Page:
Institutional Analyses

  • Robert Desjardins
Part of the St Antony’s/Macmillan Series book series

Abstract

Hélène Carrère d’Encausse, whose analysis of the Soviet political system we shall discuss in a moment (to be followed by Castoriadis’s latest interpretation), once observed that ‘with regard to … the institutions … the studies in this field have been basically descriptive and the essential dynamics of the system have eluded the researcher’.1 In this particular respect it would be fair to say that French scholarly writings on Soviet political institutions appear, on the whole, to have confined themselves to a knowledgeable description and discussion of these structures. Descriptions of the mechanisms of the Soviet system (party, state organs, and so on), often set against an historical backdrop, have not generally been purely formalistic. None the less, the overwhelming impression which many works in this class of writing leaves is one of dryness; the treatment of the functioning of the political system and of the real decision-making process has remained at an unsatisfactory level.

Keywords

Permeability Europe Assure Social Stratification Expense 

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Notes and References

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    On this particular question of participation, see the interesting article of Georges Langrod, ‘Les formes de la participation des masses dans le gouvernement et l’administration de l’U.R.S.S.’, Annuaire de l’U.R.S.S. Droit-Economie-Sociologie-Politique-Culture, vol. I (1962) pp. 101–39.Google Scholar
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    As she explains, three elements of the 1977 Constitution appreciably weaken the significance of Soviet federalism: ‘First, the Constitution repeatedly asserts that the development of Soviet society leads to an ultimate rapprochement of nations and ethnic groups, and stresses the existence of the Soviet people. In addition, the Constitution of 1977 is much less precise than the 1936 Constitution with regard to federal and republican powers. … Finally, and this is the key point, by turning the Party — this unitary organisation, the vocation of which is to transcend national differences — into the central axis of the Soviet society of tomorrow, and by stressing democratic centralism, those in charge of the Constitution (constituants) have stressed the will for unity, and reopened the contents of Soviet federalism’. See also Carrère d’Encausse, ‘Lire la nouvelle Constitution’, p. 10. See also Hélène Carrère d’Encausse, ‘La Constitution de 1977: continuité et changement’, Problèmes politiques et sociaux, no. 326 (23 December 1977) p. 26.Google Scholar
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    In addition to its impact on the operations of some specific institutions such as universities, the clan/tribe structure influences the selection of cadres in local party or government organs. Also, as Bennigsen points out, ‘in some cases, these survivals of the clan/tribe system provide the basis for illegal religious organizations’. The writer refers here to the Sufi orders which he depicts as being violently hostile to the Soviet regime (these mystical brotherhoods represent the jihad or ‘holy war’ aspects of Islam). See Alexandre Bennigsen, ‘Several Nations or One People? Ethnic Consciousness among Soviet Central Asian Muslims’, Survey, vol. 24, no. 3 (Summer 1979) p. 52.Google Scholar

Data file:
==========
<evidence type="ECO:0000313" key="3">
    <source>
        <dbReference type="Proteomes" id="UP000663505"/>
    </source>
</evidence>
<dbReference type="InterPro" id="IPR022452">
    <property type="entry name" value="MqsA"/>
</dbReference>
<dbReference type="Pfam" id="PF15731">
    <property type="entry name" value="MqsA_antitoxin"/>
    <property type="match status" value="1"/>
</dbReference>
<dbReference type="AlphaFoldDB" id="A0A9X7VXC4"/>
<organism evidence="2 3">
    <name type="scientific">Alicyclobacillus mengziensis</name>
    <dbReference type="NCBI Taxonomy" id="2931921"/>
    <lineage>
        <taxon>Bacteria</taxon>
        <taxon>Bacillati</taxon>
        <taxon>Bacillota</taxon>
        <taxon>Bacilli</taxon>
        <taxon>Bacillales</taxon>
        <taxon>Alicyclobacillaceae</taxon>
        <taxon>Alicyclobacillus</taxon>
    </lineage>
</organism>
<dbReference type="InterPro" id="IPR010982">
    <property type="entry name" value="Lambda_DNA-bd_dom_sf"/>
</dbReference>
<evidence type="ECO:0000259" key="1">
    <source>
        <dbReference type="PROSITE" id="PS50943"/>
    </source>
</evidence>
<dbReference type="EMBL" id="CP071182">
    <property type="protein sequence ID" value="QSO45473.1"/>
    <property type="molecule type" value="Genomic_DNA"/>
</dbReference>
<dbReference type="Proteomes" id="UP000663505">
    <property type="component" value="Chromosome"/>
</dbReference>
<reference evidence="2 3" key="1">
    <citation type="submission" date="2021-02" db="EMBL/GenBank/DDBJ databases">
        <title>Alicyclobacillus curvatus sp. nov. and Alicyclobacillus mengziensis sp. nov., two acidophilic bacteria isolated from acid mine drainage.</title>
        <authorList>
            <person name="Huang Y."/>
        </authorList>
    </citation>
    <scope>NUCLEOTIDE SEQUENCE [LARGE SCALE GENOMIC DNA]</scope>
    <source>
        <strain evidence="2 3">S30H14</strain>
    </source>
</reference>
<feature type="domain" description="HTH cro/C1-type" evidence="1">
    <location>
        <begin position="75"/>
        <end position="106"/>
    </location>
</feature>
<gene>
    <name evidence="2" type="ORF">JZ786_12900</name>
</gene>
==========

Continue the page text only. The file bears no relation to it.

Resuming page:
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    This particular viewpoint relating to the vitality and importance of both the subnational and supranational levels of consciousness is somewhat at variance with conclusions reached by Bennigsen in earlier writings. For instance, we read in a book published in 1967 that ‘ill-defined tribal on ethnic “subnational” consciousness has disappeared; supranational pan-Islamic or pan-Turkic consciousness … may have survived in the minds of a few but it is barely discernible on the surface’. See A. Bennigsen and C. Lemercier-Quelquejay, Islam in the Soviet Union (New York and Washington: Praeger, 1967) p. 224.Google Scholar
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    As remarked by J.-P. Brûlé, the Soviet Muslims ‘today play more the Communist than the Islamic game’. See Jean-Pierre Brûlé, ‘L’U.R.S.S. et ses musulmans’, Est et Ouest, no. 666 (September 1982) p. 30.Google Scholar
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    While writing about this idea of ‘Russian masters’, Bennigsen is indeed far too well-informed a specialist not to bear in mind the evolution towards greater participation and authority of native cadres in their republics’ national affairs. See Bennigsen and Broxup, The Islamic Threat to the Soviet State, p. 134.Google Scholar
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    When Castoriadis refers to the power of the stratocracy he does not mean the presence in the Politburo of a majority of military officers, nor that the latter’s signed intervention is necessary for the taking of any particular decision.Google Scholar
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    Castoriadis considers that his hypothesis of a separate military society is plainly confirmed by the very existence of the ‘closed enterprises’. Ibid., p. 122.Google Scholar
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    See Paul Thibaud, ‘Le plus dur et le plus fragile des régimes — Entretien avec Cornelius Castoriadis’, Esprit, no. 63 (March 1982) pp. 140–6.Google Scholar
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